Hydration on the bike

Hydration at any time of year is vital for not just the enjoyment of your ride, but also your overall state of health.

Many of us struggle to drink enough water during the day & often overlook just how vital adequate hydration is for everything else in your life. However, as the weather improves, the days get longer and the rides get longer, fluids start to play a far more critical role.

Whilst out riding it is easy to get sidetracked and forget to take in fluids. If you spend a considerable time on busy or rough roads, rough trails or tackling tough climbs, reaching for the bottle can often be the last thing on your mind.

However, you need to be looking to take on fluids every 15 minutes or so, even if you don’t feel particularly thirsty. The sensation of thirst usually happens after you have become slightly dehydrated.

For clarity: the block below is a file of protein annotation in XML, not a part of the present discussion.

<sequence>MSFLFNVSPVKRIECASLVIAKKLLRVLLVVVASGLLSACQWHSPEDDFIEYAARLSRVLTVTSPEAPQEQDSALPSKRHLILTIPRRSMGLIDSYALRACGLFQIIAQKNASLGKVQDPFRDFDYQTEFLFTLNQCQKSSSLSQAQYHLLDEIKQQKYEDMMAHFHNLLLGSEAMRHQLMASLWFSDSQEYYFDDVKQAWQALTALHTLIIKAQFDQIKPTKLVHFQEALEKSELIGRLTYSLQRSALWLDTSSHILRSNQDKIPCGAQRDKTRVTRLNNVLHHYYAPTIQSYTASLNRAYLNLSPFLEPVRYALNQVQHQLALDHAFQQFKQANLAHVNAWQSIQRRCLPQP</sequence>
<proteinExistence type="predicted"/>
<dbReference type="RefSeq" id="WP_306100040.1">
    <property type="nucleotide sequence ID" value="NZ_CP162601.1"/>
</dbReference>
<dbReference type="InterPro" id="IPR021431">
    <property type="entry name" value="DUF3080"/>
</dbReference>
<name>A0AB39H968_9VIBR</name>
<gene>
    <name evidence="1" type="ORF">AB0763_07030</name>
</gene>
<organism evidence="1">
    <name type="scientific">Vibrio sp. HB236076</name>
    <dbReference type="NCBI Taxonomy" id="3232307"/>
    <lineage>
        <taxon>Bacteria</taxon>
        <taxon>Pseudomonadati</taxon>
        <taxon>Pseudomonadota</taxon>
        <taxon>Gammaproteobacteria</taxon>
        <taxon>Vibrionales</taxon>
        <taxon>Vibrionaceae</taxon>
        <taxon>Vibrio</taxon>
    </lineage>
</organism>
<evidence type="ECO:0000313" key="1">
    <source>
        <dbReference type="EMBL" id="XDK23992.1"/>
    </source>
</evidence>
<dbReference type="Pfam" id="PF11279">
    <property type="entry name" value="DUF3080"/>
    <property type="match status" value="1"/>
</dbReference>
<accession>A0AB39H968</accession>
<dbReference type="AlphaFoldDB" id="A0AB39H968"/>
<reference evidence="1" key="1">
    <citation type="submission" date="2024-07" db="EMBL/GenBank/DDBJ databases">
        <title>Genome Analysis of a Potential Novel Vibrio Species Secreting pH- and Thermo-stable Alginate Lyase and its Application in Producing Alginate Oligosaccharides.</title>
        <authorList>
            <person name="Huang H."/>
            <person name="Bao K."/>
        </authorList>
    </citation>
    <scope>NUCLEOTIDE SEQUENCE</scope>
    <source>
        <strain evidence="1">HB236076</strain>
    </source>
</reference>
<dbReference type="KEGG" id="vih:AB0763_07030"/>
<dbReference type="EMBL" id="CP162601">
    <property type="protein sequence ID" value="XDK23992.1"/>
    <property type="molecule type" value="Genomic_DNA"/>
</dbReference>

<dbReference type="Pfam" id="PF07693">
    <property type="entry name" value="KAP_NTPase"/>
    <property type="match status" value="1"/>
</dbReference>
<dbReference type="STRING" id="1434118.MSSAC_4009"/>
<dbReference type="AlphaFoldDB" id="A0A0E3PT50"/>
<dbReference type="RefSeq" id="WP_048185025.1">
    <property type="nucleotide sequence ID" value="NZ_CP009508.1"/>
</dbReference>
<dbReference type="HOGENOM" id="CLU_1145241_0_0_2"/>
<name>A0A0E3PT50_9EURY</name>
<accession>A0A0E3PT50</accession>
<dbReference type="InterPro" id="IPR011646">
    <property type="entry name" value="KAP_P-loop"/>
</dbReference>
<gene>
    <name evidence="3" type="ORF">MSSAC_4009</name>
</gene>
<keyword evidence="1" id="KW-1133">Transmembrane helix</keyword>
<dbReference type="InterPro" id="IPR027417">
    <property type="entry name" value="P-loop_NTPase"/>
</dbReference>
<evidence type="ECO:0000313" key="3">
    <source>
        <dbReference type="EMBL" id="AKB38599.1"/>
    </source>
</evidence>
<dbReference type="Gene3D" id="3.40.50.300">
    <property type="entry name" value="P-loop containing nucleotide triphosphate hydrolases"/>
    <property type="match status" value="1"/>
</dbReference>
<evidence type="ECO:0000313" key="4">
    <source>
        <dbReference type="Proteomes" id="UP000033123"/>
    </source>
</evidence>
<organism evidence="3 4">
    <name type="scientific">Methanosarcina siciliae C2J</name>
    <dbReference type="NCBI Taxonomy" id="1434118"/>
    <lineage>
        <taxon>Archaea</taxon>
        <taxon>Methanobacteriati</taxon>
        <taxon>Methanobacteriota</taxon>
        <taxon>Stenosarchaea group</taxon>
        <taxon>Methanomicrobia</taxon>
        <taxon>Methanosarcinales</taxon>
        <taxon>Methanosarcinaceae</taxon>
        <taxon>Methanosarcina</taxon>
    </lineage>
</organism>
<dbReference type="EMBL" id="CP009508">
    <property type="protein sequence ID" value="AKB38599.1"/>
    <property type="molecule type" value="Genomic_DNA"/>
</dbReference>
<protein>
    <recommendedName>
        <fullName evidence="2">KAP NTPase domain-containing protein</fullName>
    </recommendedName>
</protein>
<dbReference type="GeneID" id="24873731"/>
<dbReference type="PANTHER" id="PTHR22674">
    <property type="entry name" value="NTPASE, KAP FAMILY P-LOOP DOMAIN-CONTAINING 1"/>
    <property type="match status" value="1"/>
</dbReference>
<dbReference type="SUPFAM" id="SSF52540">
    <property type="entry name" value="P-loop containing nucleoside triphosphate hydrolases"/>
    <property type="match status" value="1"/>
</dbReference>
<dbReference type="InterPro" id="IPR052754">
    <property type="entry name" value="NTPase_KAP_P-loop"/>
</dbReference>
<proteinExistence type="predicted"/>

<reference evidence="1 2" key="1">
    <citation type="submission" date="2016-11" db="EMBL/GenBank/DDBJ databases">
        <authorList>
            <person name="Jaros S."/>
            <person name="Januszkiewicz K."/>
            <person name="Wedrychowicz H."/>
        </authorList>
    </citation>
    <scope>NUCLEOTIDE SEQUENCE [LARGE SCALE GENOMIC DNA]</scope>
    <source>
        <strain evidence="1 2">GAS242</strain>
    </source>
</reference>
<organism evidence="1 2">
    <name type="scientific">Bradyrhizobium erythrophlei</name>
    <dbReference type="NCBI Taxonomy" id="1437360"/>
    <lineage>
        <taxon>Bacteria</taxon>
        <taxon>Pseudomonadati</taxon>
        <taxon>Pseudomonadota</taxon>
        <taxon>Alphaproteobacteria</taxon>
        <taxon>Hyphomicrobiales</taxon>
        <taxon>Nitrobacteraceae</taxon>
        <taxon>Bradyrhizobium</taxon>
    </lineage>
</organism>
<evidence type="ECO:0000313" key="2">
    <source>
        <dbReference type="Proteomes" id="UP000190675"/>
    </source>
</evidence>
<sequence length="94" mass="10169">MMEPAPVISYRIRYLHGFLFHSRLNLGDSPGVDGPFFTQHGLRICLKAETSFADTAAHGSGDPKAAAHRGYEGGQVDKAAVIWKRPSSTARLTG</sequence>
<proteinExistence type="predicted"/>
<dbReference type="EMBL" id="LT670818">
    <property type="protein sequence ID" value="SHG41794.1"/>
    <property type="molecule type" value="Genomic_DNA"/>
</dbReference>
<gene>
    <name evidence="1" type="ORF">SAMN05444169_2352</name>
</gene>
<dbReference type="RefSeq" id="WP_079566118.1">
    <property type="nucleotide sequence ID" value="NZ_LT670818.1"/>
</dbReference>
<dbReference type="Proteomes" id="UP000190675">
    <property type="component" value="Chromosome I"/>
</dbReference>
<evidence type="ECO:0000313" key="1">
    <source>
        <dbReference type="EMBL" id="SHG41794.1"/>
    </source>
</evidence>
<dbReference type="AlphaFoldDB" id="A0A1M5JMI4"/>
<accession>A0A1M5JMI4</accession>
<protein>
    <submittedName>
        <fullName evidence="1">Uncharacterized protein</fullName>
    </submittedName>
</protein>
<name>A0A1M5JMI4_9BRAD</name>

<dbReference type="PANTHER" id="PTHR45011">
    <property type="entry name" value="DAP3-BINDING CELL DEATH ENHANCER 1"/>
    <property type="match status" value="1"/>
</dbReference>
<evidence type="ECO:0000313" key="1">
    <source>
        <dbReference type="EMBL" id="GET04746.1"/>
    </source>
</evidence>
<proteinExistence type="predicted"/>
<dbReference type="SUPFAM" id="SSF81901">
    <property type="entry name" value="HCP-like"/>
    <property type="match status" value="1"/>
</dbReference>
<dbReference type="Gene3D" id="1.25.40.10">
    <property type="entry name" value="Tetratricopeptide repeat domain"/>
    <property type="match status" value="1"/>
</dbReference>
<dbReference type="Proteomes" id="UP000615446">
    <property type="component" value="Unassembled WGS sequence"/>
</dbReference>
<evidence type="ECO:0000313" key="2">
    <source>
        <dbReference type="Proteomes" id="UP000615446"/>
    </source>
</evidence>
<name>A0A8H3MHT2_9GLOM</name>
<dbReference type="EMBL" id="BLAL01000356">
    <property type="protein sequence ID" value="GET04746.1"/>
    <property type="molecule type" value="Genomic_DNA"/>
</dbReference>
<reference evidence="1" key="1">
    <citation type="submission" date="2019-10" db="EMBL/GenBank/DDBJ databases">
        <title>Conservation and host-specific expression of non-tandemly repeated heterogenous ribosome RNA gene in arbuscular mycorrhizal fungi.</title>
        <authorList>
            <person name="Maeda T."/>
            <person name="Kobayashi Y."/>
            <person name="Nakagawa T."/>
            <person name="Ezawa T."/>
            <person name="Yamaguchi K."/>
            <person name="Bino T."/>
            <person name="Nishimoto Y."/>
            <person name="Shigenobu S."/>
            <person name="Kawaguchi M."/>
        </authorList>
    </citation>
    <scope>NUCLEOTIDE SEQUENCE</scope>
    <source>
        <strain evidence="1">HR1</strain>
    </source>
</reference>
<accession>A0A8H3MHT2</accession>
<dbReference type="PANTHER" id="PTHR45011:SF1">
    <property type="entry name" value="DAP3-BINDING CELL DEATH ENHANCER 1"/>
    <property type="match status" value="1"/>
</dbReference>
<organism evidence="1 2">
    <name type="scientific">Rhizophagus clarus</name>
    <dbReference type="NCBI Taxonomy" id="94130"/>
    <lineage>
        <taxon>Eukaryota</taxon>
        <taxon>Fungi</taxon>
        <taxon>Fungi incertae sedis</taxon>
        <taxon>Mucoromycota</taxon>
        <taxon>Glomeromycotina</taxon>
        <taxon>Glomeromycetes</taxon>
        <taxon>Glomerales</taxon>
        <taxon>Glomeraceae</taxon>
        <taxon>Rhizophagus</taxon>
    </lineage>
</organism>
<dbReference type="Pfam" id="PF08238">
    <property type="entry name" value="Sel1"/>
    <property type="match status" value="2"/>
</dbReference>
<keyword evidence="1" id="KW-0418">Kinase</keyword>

The Biology Part

Your body has a finely balanced internal plumbing system. It requires water to survive, but also a whole raft of salts and minerals called electrolytes, most notably sodium, potassium, chloride and bicarbonate.

Electrolytes are critical in allowing cells to generate energy, maintain the stability of their walls, and to function in general. They generate electricity, contract muscles, move water and fluids within the body, among other things. The thing is, the margin for ‘normal’ levels of these electrolytes in your system is quite narrow and it doesn’t take much to throw things off course.

Unfortunately, as you sweat & urinate these minerals are excreted, affecting the electrolyte balance. Common sense suggests that you drink water to quench your thirst & stave off dehydration, but water alone will not redress the electrolyte imbalance.

You can definitely drink too much water and, if you’re not also taking on adequate electrolytes, you’ll effectively dilute and affect the balance of your body’s fluids. This can lead to a feeling of being bloated, reduced performance and, in extreme cases of hyponatremia, even death. Cases of this have been seen in recent years at big city centre marathons where runners, worried by constant reminders of the importance of staying hydrated, have drunk excessively before the event and taken plain water on at every single aid station. Remember, as well as replacing lost fluid, you also have to replace lost electrolytes too.